Is Your Purple My Black?
There are countless ways people use color to describe feelings and emotions, talents, scenery and activities. However, it is unlikely that each colorful idiom resonates the same across different cultures and languages. What if your red is actually my blue? If we take a look at the color spectrum, how much do we have in common across languages?
This blog post by the experts at Oxford Dictionaries explores colors in international idioms—from red to blue to orange—and how one person’s red may actually be another person’s blue. Here are a few of the colorful idioms across languages. For the full post, click here.
Green with envy? Think of green, and money or jealousy comes to mind. Unsurprisingly, green also crops up in expressions related to plants and produce (“Eat your greens!”). In French, someone with horticultural talents has la main verte (a green hand), whereas in German you might want to buy your organic tomatoes from someone with einem grünen Daumen (a green thumb).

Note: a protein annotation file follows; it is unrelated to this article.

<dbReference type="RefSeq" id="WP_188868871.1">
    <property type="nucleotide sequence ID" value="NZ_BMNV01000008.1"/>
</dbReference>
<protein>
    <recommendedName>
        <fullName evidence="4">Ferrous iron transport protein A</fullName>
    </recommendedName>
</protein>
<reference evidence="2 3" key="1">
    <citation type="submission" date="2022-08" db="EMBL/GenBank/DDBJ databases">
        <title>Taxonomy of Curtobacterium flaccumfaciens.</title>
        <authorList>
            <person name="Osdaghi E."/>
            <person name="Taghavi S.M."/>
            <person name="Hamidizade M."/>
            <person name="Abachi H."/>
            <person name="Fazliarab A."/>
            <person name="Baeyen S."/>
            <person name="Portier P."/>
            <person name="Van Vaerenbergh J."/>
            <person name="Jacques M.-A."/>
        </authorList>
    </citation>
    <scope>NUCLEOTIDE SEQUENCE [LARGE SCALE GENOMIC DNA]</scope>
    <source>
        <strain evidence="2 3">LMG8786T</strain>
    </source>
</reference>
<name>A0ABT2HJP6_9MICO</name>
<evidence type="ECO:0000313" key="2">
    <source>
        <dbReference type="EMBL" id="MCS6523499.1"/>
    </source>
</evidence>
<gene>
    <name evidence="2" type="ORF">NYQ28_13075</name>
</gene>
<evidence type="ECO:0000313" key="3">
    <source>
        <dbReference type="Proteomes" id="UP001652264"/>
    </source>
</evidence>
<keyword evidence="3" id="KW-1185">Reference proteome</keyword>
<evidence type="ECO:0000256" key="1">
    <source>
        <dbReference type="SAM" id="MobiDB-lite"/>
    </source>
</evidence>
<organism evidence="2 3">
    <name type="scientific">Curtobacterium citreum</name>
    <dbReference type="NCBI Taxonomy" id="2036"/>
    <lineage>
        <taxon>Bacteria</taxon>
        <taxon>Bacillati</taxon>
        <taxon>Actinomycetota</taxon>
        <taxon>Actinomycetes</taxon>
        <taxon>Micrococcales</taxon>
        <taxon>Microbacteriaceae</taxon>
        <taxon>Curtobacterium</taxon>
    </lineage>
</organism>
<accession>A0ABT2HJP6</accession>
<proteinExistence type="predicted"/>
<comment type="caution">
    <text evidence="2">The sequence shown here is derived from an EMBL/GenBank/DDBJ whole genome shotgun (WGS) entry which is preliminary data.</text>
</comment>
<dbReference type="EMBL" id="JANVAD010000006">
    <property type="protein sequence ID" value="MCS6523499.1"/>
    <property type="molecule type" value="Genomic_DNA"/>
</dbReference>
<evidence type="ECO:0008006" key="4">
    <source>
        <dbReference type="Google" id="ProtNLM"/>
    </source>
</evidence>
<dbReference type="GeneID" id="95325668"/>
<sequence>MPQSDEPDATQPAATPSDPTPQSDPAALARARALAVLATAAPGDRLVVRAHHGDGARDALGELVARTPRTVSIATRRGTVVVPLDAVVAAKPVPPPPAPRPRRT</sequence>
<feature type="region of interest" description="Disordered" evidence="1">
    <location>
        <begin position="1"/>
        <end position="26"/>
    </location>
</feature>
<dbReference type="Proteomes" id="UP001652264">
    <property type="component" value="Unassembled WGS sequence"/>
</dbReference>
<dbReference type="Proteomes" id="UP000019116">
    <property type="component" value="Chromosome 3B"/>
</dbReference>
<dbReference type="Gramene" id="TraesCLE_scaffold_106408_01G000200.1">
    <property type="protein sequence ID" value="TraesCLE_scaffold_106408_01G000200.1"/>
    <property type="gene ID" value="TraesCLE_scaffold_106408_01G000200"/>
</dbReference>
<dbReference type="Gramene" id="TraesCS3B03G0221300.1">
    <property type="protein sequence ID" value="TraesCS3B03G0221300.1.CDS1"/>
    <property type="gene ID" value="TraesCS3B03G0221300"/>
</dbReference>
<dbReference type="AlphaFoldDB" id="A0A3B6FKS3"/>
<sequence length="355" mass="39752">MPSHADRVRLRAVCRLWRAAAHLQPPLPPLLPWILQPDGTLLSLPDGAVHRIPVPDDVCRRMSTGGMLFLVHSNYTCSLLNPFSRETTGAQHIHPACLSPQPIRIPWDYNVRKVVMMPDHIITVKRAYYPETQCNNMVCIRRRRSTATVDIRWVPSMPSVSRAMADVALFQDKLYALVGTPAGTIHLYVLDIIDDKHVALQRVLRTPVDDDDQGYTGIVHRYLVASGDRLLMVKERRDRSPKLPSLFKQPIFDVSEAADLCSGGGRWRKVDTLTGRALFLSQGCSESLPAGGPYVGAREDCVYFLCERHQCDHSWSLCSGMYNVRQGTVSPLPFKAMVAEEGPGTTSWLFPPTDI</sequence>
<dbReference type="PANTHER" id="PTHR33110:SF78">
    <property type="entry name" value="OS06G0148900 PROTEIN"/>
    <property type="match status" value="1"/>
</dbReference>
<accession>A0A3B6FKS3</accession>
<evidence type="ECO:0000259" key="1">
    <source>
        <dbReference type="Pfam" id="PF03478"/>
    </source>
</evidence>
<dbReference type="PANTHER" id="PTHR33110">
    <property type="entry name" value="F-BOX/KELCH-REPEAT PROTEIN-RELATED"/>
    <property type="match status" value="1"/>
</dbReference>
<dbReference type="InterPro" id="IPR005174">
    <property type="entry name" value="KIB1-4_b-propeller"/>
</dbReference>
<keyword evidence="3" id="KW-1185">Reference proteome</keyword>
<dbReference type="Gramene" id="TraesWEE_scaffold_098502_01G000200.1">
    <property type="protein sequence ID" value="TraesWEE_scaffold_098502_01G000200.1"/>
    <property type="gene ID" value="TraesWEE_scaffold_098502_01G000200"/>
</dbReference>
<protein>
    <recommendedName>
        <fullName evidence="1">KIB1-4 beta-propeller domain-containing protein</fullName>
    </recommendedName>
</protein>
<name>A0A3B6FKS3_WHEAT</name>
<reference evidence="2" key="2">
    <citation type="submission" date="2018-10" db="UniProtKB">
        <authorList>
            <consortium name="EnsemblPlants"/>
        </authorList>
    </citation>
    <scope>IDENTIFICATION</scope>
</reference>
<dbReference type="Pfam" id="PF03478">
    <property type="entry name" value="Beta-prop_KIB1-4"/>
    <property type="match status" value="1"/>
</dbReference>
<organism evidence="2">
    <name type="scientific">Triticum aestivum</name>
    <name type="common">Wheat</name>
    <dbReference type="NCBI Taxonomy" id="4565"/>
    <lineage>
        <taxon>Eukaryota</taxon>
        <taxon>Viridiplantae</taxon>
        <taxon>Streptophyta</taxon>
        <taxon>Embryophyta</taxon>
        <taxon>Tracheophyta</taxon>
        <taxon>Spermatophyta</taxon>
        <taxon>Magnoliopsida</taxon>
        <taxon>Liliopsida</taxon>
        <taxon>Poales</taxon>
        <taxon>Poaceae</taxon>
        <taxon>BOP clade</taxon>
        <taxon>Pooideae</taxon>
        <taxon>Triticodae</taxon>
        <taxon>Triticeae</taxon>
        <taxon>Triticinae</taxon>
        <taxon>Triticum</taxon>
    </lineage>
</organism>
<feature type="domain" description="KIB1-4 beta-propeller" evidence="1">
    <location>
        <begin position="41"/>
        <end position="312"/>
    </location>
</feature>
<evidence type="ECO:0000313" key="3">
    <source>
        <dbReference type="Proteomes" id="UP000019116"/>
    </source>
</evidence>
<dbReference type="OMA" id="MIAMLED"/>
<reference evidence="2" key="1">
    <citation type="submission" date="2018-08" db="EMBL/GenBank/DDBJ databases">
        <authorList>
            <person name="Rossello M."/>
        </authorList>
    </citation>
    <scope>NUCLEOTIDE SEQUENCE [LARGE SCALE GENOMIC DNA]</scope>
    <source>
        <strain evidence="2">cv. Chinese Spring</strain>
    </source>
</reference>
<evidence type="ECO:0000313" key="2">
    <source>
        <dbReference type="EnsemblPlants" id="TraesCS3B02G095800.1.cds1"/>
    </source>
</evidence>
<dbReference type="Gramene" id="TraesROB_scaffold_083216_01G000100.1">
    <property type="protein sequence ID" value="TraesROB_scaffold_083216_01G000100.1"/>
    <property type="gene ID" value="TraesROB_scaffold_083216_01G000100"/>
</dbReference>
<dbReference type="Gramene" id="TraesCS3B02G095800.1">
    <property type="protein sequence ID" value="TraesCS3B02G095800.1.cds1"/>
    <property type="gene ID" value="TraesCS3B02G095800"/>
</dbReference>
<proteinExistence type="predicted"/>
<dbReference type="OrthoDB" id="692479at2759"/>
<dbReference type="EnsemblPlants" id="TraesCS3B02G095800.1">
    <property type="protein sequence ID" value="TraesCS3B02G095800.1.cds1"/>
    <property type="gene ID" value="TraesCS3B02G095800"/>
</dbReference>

Is violet violent? This color is often associated with bruises: in Spanish, you might get a ‘purple eye’ (un ojo morado) rather than a ‘black eye,’ as in English. In Vietnamese, ‘purple’ (tím) is also used to mean ‘bruise’ (similar to the French word for a bruise, un bleu; literally ‘a blue’). Violet isn’t the most peaceful of colors: natives of Holland have been known to ‘turn purple with rage’ (paars aanlopen van woede), as have Portuguese speakers (ficar roxo de raiva).
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